If we switched to one world time zone and you saw the Sun peak at 6 o’clock, would ‘high noon’ (the phrase or the movie title) still make sense as an ominous time to have a shoot-out? Would ‘9 to 5’ (again, phrase or movie title) be recognized as the standard hours for the daily grind of an office drone? “

ABC Wednesday – Round 18

F is for Former Names

Perhaps, the greatest area of change involves place names.

The item pictured above used to be called a guitar. Then this item-

-came along. And now the first item is now called an acoustic guitar, to differentiate it from the second item, an electric guitar.

This used to be known as a clock

– until this –

– came along. Now an analog clock describes a clock with an actual face, compared with a digital clock.

There’s a whole bunch of these, called retronyms, a term the late New York Times wordsmith William Safire believed had been around for 30 years, but in the dictionaries for far less time. Here is a list of retronyms.

This used to be known as a stewardess, but now is a flight attendant.

This used to be known as a fireman, but is now a firefighter.

The language has become more gender-neutral.

Perhaps, the greatest area of change involves place names. A lot of this took place in Africa in my lifetime, where locations that used to be colonies are now independent countries. Also, in the Western Hemisphere, British Honduras became Belize, British Guiana became Guyana and Dutch Guiana became Suriname.

Sometimes the local politics or internal struggles affect the nomenclature. Ceylon is now Sri Lanka, e.g. and the Democratic Republic of the Congo used to be Zaire. Cambodia has had a couple of other names.

Some formerly divided countries re-merged, such as Germany and Vietnam. In Africa, Tanganyika and Zanzibar joined to create Tanzania. Conversely, other countries broke into two or more parts. Bangladesh was once East Pakistan. Czechoslovakia, Yugoslavia, and especially the Soviet Union are no more. Egypt and Syria merged to form the United Arab Republic in 1958 but got a divorce in 1961. Here is a list of some countries that have had name changes.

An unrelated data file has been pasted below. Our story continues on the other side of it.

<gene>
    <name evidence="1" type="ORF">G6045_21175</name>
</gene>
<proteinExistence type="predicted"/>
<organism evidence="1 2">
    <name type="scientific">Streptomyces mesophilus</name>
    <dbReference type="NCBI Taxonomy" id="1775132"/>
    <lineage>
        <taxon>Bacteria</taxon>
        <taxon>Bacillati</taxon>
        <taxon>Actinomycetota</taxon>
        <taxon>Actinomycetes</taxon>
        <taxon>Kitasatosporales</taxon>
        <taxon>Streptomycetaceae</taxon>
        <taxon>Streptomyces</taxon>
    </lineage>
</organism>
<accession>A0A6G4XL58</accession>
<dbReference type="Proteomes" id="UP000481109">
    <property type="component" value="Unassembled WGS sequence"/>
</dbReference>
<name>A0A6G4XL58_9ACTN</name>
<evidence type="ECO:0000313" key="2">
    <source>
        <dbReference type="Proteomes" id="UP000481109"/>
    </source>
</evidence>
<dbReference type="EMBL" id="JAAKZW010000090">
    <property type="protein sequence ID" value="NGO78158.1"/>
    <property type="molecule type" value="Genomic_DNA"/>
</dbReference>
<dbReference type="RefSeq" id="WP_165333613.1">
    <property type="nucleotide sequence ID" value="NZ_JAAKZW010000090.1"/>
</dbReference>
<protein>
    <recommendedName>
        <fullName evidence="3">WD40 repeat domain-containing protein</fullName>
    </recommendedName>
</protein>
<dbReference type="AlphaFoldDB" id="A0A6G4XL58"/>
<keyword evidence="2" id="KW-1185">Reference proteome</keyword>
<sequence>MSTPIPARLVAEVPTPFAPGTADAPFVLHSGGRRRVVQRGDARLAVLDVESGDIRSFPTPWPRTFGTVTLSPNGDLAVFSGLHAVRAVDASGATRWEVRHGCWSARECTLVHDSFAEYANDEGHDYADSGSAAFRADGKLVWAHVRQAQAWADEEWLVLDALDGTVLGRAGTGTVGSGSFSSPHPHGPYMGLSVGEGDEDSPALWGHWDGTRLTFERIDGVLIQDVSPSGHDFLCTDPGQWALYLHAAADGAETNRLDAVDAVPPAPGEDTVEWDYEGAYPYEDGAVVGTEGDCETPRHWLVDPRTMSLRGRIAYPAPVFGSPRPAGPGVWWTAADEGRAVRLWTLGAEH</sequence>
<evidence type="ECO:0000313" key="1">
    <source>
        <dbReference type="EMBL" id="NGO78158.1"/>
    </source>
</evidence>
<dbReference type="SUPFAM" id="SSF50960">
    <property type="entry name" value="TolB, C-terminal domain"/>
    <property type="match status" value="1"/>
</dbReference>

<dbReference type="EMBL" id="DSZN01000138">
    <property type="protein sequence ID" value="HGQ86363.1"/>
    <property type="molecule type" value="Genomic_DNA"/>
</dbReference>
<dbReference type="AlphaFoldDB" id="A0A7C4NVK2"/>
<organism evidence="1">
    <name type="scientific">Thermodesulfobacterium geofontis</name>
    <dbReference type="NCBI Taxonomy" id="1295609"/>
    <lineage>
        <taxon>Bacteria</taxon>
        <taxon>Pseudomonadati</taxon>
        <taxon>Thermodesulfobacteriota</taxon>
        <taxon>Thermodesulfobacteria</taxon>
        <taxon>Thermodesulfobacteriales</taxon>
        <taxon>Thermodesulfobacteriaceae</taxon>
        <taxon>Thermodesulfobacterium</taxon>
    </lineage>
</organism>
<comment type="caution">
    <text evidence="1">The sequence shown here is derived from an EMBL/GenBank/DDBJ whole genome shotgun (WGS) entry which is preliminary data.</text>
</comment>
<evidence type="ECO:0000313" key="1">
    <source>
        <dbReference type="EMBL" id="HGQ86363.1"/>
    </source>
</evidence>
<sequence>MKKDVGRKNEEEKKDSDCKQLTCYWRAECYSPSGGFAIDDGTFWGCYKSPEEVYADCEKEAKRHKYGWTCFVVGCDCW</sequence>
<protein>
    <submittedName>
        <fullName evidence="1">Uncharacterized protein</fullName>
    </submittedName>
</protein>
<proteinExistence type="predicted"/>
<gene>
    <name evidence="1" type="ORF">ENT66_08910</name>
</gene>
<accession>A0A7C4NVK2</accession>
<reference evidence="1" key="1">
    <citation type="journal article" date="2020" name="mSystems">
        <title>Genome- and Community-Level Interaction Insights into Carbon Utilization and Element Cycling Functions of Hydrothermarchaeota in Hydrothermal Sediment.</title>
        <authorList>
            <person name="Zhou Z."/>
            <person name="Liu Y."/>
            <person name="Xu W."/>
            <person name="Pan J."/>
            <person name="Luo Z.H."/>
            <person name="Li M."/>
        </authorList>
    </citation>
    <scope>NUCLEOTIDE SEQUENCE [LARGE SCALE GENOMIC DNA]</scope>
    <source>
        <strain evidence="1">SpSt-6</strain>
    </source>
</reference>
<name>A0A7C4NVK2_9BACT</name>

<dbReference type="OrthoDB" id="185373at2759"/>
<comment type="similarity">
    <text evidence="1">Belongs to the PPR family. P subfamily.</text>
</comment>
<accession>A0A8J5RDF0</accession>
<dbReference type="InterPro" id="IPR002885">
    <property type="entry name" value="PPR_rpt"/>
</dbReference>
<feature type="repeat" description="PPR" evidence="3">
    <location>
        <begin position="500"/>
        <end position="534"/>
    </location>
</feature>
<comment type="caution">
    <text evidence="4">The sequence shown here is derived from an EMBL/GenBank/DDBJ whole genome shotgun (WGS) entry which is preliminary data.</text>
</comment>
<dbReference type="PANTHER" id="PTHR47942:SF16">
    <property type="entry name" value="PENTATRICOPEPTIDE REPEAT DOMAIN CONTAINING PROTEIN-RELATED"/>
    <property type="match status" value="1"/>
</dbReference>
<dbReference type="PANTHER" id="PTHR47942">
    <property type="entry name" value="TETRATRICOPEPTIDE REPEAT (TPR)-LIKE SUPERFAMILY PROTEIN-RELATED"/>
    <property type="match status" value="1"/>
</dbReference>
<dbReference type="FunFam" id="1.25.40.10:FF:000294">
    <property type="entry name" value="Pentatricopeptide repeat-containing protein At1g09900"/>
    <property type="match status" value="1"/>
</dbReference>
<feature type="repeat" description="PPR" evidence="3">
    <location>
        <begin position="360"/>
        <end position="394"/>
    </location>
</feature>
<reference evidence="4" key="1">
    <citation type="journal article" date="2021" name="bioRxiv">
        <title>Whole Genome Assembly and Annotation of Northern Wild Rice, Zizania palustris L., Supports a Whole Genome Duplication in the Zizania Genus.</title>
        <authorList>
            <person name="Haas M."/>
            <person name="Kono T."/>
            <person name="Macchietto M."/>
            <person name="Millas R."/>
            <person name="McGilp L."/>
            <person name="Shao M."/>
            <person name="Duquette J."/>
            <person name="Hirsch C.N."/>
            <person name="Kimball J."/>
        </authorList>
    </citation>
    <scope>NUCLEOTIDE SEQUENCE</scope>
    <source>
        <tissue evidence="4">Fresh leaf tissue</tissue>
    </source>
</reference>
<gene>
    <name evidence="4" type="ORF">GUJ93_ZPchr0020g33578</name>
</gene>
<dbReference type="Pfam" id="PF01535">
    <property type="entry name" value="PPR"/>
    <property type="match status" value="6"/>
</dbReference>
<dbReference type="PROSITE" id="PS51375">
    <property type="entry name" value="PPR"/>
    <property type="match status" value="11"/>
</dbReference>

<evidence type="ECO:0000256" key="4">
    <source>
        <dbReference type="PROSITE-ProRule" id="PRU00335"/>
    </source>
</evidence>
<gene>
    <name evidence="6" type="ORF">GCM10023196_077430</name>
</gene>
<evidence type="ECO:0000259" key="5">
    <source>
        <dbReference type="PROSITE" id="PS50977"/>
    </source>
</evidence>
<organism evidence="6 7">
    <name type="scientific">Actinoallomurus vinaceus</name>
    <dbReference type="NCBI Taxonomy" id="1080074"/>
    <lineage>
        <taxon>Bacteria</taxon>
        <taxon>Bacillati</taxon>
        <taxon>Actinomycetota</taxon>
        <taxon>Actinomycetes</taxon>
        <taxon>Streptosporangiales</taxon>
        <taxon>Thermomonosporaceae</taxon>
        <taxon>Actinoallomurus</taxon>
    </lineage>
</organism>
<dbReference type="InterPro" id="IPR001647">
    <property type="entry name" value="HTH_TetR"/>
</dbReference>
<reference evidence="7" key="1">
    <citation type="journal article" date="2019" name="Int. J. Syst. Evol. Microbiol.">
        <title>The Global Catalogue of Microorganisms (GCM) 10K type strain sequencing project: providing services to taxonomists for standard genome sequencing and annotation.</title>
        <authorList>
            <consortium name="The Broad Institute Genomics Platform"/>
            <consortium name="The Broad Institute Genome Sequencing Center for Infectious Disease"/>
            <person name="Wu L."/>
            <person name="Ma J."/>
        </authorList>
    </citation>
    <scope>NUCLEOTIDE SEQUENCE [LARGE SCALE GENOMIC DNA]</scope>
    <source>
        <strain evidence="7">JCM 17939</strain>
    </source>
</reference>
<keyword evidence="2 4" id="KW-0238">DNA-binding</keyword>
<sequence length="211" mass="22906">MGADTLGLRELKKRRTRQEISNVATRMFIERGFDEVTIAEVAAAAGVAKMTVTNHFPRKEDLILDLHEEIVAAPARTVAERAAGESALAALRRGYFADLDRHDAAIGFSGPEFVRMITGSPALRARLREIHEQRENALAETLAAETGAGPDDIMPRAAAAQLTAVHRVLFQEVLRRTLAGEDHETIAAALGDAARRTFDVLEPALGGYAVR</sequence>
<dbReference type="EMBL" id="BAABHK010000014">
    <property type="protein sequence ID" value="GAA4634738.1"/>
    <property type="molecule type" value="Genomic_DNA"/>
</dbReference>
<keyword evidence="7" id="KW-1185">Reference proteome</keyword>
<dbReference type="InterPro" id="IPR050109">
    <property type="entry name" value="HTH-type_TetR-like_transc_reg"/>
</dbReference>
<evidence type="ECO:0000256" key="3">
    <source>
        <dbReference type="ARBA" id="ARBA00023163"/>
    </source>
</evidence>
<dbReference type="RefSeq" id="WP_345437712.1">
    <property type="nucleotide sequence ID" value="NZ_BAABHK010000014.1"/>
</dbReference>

One of the name changes I remember most, though, was a city; Peking became Beijing, explained here; likewise, a description of the change from Bombay to Mumbai, something I admit I occasionally forget. Of course, St. Petersburg, Russia has been Petrograd and Leningrad.

Three of the four schools I’ve attended in my life have changed names. Binghamton Central High School merged with Binghamton North to become Binghamton High School in 1982. Both my State University of New York undergrad school, New Paltz, and my grad school, Albany, have undergone a number of name changes; the former in 1828 as the New Paltz Classic Academy, and the latter as the New York State Normal School in 1844. My first school, Daniel S. Dickinson, has long ago been razed.

Finally, THE song of a name change, first a hit by The Four Lads, way back in 1953. Listen to Istanbul (not Constantinople) by They Might Be Giants.

Feel free to share your favorite name changes.

ABC Wednesday – Round 7